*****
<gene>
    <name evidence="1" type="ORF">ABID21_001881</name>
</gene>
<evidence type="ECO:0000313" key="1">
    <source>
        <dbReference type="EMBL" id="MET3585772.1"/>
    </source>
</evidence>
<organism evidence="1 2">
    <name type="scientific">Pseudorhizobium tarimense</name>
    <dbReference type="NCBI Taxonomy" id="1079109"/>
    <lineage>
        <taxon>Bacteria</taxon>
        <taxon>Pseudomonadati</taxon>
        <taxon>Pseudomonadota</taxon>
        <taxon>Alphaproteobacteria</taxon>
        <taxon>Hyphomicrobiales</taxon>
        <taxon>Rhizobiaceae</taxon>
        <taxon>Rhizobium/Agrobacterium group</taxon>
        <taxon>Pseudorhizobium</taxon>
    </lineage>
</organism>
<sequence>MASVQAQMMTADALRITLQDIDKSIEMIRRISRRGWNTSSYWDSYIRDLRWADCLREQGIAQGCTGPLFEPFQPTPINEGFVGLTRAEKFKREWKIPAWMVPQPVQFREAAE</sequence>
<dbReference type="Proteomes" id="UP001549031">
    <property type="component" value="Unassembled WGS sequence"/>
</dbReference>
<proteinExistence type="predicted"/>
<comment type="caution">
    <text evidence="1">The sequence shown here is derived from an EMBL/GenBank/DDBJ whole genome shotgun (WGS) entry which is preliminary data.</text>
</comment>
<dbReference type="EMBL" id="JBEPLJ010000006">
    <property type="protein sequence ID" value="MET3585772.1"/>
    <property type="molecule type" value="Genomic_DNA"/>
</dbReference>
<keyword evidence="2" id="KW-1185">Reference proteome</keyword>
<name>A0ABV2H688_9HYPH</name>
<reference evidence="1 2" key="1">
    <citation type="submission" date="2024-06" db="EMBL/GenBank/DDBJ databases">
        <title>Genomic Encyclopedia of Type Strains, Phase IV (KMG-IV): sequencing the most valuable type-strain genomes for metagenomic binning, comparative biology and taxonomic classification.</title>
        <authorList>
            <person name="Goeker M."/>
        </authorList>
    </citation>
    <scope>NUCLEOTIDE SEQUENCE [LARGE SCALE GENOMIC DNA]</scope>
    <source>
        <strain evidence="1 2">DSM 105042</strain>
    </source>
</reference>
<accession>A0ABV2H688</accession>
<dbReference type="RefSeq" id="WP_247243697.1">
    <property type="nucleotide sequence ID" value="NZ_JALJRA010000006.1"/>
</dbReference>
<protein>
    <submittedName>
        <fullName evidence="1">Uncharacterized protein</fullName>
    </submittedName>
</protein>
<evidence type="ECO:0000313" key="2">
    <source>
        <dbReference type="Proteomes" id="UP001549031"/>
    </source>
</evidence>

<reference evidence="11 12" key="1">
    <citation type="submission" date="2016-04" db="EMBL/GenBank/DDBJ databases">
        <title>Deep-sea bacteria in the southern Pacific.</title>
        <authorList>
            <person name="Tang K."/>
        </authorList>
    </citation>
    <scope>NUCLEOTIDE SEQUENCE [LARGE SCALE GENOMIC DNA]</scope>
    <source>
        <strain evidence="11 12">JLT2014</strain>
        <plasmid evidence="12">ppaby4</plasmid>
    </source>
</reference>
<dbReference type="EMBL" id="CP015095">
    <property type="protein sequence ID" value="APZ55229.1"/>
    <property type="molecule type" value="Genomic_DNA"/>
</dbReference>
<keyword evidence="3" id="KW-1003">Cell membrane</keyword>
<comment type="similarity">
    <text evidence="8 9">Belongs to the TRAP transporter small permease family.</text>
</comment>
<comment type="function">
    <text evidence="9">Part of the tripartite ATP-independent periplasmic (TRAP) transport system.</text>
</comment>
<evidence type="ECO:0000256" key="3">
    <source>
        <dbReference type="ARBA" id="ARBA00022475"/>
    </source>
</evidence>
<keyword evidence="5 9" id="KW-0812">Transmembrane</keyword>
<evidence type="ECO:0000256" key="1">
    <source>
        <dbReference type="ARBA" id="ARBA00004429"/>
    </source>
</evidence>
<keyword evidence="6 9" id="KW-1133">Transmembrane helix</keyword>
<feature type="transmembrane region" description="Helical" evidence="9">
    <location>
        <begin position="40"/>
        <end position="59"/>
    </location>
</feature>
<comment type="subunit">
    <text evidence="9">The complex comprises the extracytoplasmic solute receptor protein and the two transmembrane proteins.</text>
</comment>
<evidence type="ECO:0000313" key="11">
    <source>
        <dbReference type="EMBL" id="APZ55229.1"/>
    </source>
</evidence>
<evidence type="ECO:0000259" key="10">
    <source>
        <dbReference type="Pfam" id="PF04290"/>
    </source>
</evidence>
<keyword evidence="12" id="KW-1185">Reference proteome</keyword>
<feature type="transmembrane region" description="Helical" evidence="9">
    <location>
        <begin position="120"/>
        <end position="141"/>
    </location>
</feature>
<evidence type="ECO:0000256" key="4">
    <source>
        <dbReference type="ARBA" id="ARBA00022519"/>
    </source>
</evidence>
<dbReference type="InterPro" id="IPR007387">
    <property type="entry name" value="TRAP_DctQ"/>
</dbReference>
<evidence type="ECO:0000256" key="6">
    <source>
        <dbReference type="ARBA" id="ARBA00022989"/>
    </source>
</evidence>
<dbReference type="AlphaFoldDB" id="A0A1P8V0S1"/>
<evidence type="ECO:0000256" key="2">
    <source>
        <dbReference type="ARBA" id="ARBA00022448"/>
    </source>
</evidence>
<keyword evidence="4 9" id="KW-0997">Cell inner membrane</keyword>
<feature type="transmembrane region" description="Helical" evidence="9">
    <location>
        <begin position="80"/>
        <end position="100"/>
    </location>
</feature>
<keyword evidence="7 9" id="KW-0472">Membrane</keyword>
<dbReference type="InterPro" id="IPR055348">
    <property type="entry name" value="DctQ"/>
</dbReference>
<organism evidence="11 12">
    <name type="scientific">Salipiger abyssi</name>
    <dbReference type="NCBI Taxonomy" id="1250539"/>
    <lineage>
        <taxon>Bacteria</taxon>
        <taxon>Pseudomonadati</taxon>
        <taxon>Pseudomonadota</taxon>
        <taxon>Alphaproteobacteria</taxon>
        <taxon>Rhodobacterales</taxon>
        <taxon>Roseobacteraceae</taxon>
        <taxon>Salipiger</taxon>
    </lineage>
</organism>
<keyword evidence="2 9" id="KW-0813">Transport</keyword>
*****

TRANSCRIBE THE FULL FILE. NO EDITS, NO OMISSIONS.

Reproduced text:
<gene>
    <name evidence="1" type="ORF">ABID21_001881</name>
</gene>
<evidence type="ECO:0000313" key="1">
    <source>
        <dbReference type="EMBL" id="MET3585772.1"/>
    </source>
</evidence>
<organism evidence="1 2">
    <name type="scientific">Pseudorhizobium tarimense</name>
    <dbReference type="NCBI Taxonomy" id="1079109"/>
    <lineage>
        <taxon>Bacteria</taxon>
        <taxon>Pseudomonadati</taxon>
        <taxon>Pseudomonadota</taxon>
        <taxon>Alphaproteobacteria</taxon>
        <taxon>Hyphomicrobiales</taxon>
        <taxon>Rhizobiaceae</taxon>
        <taxon>Rhizobium/Agrobacterium group</taxon>
        <taxon>Pseudorhizobium</taxon>
    </lineage>
</organism>
<sequence>MASVQAQMMTADALRITLQDIDKSIEMIRRISRRGWNTSSYWDSYIRDLRWADCLREQGIAQGCTGPLFEPFQPTPINEGFVGLTRAEKFKREWKIPAWMVPQPVQFREAAE</sequence>
<dbReference type="Proteomes" id="UP001549031">
    <property type="component" value="Unassembled WGS sequence"/>
</dbReference>
<proteinExistence type="predicted"/>
<comment type="caution">
    <text evidence="1">The sequence shown here is derived from an EMBL/GenBank/DDBJ whole genome shotgun (WGS) entry which is preliminary data.</text>
</comment>
<dbReference type="EMBL" id="JBEPLJ010000006">
    <property type="protein sequence ID" value="MET3585772.1"/>
    <property type="molecule type" value="Genomic_DNA"/>
</dbReference>
<keyword evidence="2" id="KW-1185">Reference proteome</keyword>
<name>A0ABV2H688_9HYPH</name>
<reference evidence="1 2" key="1">
    <citation type="submission" date="2024-06" db="EMBL/GenBank/DDBJ databases">
        <title>Genomic Encyclopedia of Type Strains, Phase IV (KMG-IV): sequencing the most valuable type-strain genomes for metagenomic binning, comparative biology and taxonomic classification.</title>
        <authorList>
            <person name="Goeker M."/>
        </authorList>
    </citation>
    <scope>NUCLEOTIDE SEQUENCE [LARGE SCALE GENOMIC DNA]</scope>
    <source>
        <strain evidence="1 2">DSM 105042</strain>
    </source>
</reference>
<accession>A0ABV2H688</accession>
<dbReference type="RefSeq" id="WP_247243697.1">
    <property type="nucleotide sequence ID" value="NZ_JALJRA010000006.1"/>
</dbReference>
<protein>
    <submittedName>
        <fullName evidence="1">Uncharacterized protein</fullName>
    </submittedName>
</protein>
<evidence type="ECO:0000313" key="2">
    <source>
        <dbReference type="Proteomes" id="UP001549031"/>
    </source>
</evidence>

<reference evidence="11 12" key="1">
    <citation type="submission" date="2016-04" db="EMBL/GenBank/DDBJ databases">
        <title>Deep-sea bacteria in the southern Pacific.</title>
        <authorList>
            <person name="Tang K."/>
        </authorList>
    </citation>
    <scope>NUCLEOTIDE SEQUENCE [LARGE SCALE GENOMIC DNA]</scope>
    <source>
        <strain evidence="11 12">JLT2014</strain>
        <plasmid evidence="12">ppaby4</plasmid>
    </source>
</reference>
<dbReference type="EMBL" id="CP015095">
    <property type="protein sequence ID" value="APZ55229.1"/>
    <property type="molecule type" value="Genomic_DNA"/>
</dbReference>
<keyword evidence="3" id="KW-1003">Cell membrane</keyword>
<comment type="similarity">
    <text evidence="8 9">Belongs to the TRAP transporter small permease family.</text>
</comment>
<comment type="function">
    <text evidence="9">Part of the tripartite ATP-independent periplasmic (TRAP) transport system.</text>
</comment>
<evidence type="ECO:0000256" key="3">
    <source>
        <dbReference type="ARBA" id="ARBA00022475"/>
    </source>
</evidence>
<keyword evidence="5 9" id="KW-0812">Transmembrane</keyword>
<evidence type="ECO:0000256" key="1">
    <source>
        <dbReference type="ARBA" id="ARBA00004429"/>
    </source>
</evidence>
<keyword evidence="6 9" id="KW-1133">Transmembrane helix</keyword>
<feature type="transmembrane region" description="Helical" evidence="9">
    <location>
        <begin position="40"/>
        <end position="59"/>
    </location>
</feature>
<comment type="subunit">
    <text evidence="9">The complex comprises the extracytoplasmic solute receptor protein and the two transmembrane proteins.</text>
</comment>
<evidence type="ECO:0000313" key="11">
    <source>
        <dbReference type="EMBL" id="APZ55229.1"/>
    </source>
</evidence>
<evidence type="ECO:0000259" key="10">
    <source>
        <dbReference type="Pfam" id="PF04290"/>
    </source>
</evidence>
<keyword evidence="12" id="KW-1185">Reference proteome</keyword>
<feature type="transmembrane region" description="Helical" evidence="9">
    <location>
        <begin position="120"/>
        <end position="141"/>
    </location>
</feature>
<evidence type="ECO:0000256" key="4">
    <source>
        <dbReference type="ARBA" id="ARBA00022519"/>
    </source>
</evidence>
<dbReference type="InterPro" id="IPR007387">
    <property type="entry name" value="TRAP_DctQ"/>
</dbReference>
<evidence type="ECO:0000256" key="6">
    <source>
        <dbReference type="ARBA" id="ARBA00022989"/>
    </source>
</evidence>
<dbReference type="AlphaFoldDB" id="A0A1P8V0S1"/>
<evidence type="ECO:0000256" key="2">
    <source>
        <dbReference type="ARBA" id="ARBA00022448"/>
    </source>
</evidence>
<keyword evidence="4 9" id="KW-0997">Cell inner membrane</keyword>
<feature type="transmembrane region" description="Helical" evidence="9">
    <location>
        <begin position="80"/>
        <end position="100"/>
    </location>
</feature>
<keyword evidence="7 9" id="KW-0472">Membrane</keyword>
<dbReference type="InterPro" id="IPR055348">
    <property type="entry name" value="DctQ"/>
</dbReference>
<organism evidence="11 12">
    <name type="scientific">Salipiger abyssi</name>
    <dbReference type="NCBI Taxonomy" id="1250539"/>
    <lineage>
        <taxon>Bacteria</taxon>
        <taxon>Pseudomonadati</taxon>
        <taxon>Pseudomonadota</taxon>
        <taxon>Alphaproteobacteria</taxon>
        <taxon>Rhodobacterales</taxon>
        <taxon>Roseobacteraceae</taxon>
        <taxon>Salipiger</taxon>
    </lineage>
</organism>
<keyword evidence="2 9" id="KW-0813">Transport</keyword>